Like I was saying on Twitter the other night, there is something grim, nay thoroughly disgusting, about the wheeze concocted at a captains-of-industry circle jerk at Farmleigh last year: I refer to the proposed issuing of a ‘certificate of Irishness’.
Some speakers at last year’s forum were critical of the disconnection between Ireland and members of the diaspora, particularly those unable to qualify for citizenship by virtue of having a parent or grandparent born in Ireland. The forum also highlighted the role the emigrant network could play in helping Ireland improve its economic fortunes.
Mr Martin said the Government had taken a broad and inclusive approach to defining Ireland’s global community. “The Irish diaspora is not limited to Irish citizens living abroad or to those who have activated citizenship. Instead, it encompasses all those who believe they are of Irish descent and feel a sense of affinity with this country.”
The reach, power and influence of many members of the diaspora can provide Ireland with an important competitive edge, he pointed out.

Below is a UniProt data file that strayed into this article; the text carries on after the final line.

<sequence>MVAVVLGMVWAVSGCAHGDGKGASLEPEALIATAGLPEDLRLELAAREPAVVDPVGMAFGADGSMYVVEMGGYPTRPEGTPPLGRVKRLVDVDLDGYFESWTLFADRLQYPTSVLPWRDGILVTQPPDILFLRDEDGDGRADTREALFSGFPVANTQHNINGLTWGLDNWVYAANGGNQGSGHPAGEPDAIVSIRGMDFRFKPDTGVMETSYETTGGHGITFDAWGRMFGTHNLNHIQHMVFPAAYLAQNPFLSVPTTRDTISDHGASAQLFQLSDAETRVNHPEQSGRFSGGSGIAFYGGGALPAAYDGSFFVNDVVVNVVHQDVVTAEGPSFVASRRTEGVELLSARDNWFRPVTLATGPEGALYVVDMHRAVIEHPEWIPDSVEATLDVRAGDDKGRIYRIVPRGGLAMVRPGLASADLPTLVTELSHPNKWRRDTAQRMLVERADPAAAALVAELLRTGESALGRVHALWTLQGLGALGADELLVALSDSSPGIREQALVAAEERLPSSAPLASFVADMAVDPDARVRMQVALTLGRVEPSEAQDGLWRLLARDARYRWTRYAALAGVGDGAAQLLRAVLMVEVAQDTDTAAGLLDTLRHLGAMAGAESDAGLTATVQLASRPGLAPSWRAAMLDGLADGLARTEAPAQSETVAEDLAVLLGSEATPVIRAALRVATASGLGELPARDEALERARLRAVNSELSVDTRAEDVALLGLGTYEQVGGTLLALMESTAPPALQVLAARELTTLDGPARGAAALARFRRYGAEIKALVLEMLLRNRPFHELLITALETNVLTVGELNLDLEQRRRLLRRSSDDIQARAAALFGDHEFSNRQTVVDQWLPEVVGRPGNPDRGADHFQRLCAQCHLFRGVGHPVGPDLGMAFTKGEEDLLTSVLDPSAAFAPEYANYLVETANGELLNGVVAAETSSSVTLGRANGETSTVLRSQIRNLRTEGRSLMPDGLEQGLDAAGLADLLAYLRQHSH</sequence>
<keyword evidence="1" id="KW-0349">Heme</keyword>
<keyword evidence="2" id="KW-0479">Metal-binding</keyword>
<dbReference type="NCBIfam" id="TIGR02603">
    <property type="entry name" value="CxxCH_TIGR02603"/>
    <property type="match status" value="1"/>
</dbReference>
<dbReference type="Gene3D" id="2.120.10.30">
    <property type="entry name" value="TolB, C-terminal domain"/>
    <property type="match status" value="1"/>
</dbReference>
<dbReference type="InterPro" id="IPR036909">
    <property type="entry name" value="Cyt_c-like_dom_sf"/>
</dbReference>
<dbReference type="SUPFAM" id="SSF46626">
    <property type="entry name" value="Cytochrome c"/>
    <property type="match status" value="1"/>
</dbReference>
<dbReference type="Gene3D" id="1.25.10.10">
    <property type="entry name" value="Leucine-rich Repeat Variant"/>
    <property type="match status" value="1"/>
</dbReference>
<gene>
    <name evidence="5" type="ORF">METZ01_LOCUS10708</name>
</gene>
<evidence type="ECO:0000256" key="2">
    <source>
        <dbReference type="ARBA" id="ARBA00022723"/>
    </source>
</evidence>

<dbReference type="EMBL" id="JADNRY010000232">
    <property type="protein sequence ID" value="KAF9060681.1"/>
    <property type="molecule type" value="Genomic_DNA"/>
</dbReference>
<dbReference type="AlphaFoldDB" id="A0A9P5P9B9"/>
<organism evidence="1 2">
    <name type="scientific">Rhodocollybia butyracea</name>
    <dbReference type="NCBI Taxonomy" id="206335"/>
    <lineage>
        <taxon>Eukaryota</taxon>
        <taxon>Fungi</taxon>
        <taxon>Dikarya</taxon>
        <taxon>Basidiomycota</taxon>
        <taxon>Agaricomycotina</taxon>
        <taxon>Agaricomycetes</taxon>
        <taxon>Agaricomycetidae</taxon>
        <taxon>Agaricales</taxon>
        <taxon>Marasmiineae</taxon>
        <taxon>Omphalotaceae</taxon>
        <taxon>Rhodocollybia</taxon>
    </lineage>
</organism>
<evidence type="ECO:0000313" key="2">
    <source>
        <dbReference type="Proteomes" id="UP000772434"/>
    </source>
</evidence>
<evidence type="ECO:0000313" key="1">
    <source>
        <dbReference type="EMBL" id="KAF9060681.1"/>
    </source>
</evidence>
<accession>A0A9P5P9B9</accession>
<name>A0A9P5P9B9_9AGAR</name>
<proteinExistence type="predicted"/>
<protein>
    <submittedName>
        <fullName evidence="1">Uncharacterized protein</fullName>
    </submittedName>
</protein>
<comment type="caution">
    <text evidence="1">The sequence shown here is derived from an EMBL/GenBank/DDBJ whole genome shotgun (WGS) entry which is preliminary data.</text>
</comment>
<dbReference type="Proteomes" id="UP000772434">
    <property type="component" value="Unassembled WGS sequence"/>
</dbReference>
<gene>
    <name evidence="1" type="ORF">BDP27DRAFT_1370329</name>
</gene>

Note how ‘diaspora’ is used uncritically both by the reporter and the Minister for Foreign Affairs, as though this term referred to a mere fact of nature.
But what is the diaspora? Ask someone at random waiting for a bus and they’ll most likely tell you that it is a group of people whose ancestors, or they themselves, were born in Ireland but now reside somewhere outside Ireland’s territory. They might also narrate the historical circumstances that resulted in the creation of this diaspora: famine, deprivation, unemployment. The diaspora, then, exists as a product of blood relation.
The maintenance of the diaspora, it follows, is the maintenance of historical memory and, as a consequence, moral obligation to blood relations. Blut ist dicker als Wasser, as the German proverb claimed.
How might membership of the diaspora be determined? Is it for people with a blood relation to people simply born on the island of Ireland? Or is it for people with a blood relation to someone entitled to Irish citizenship? Remember, not everyone born on the island of Ireland is entitled to Irish citizenship.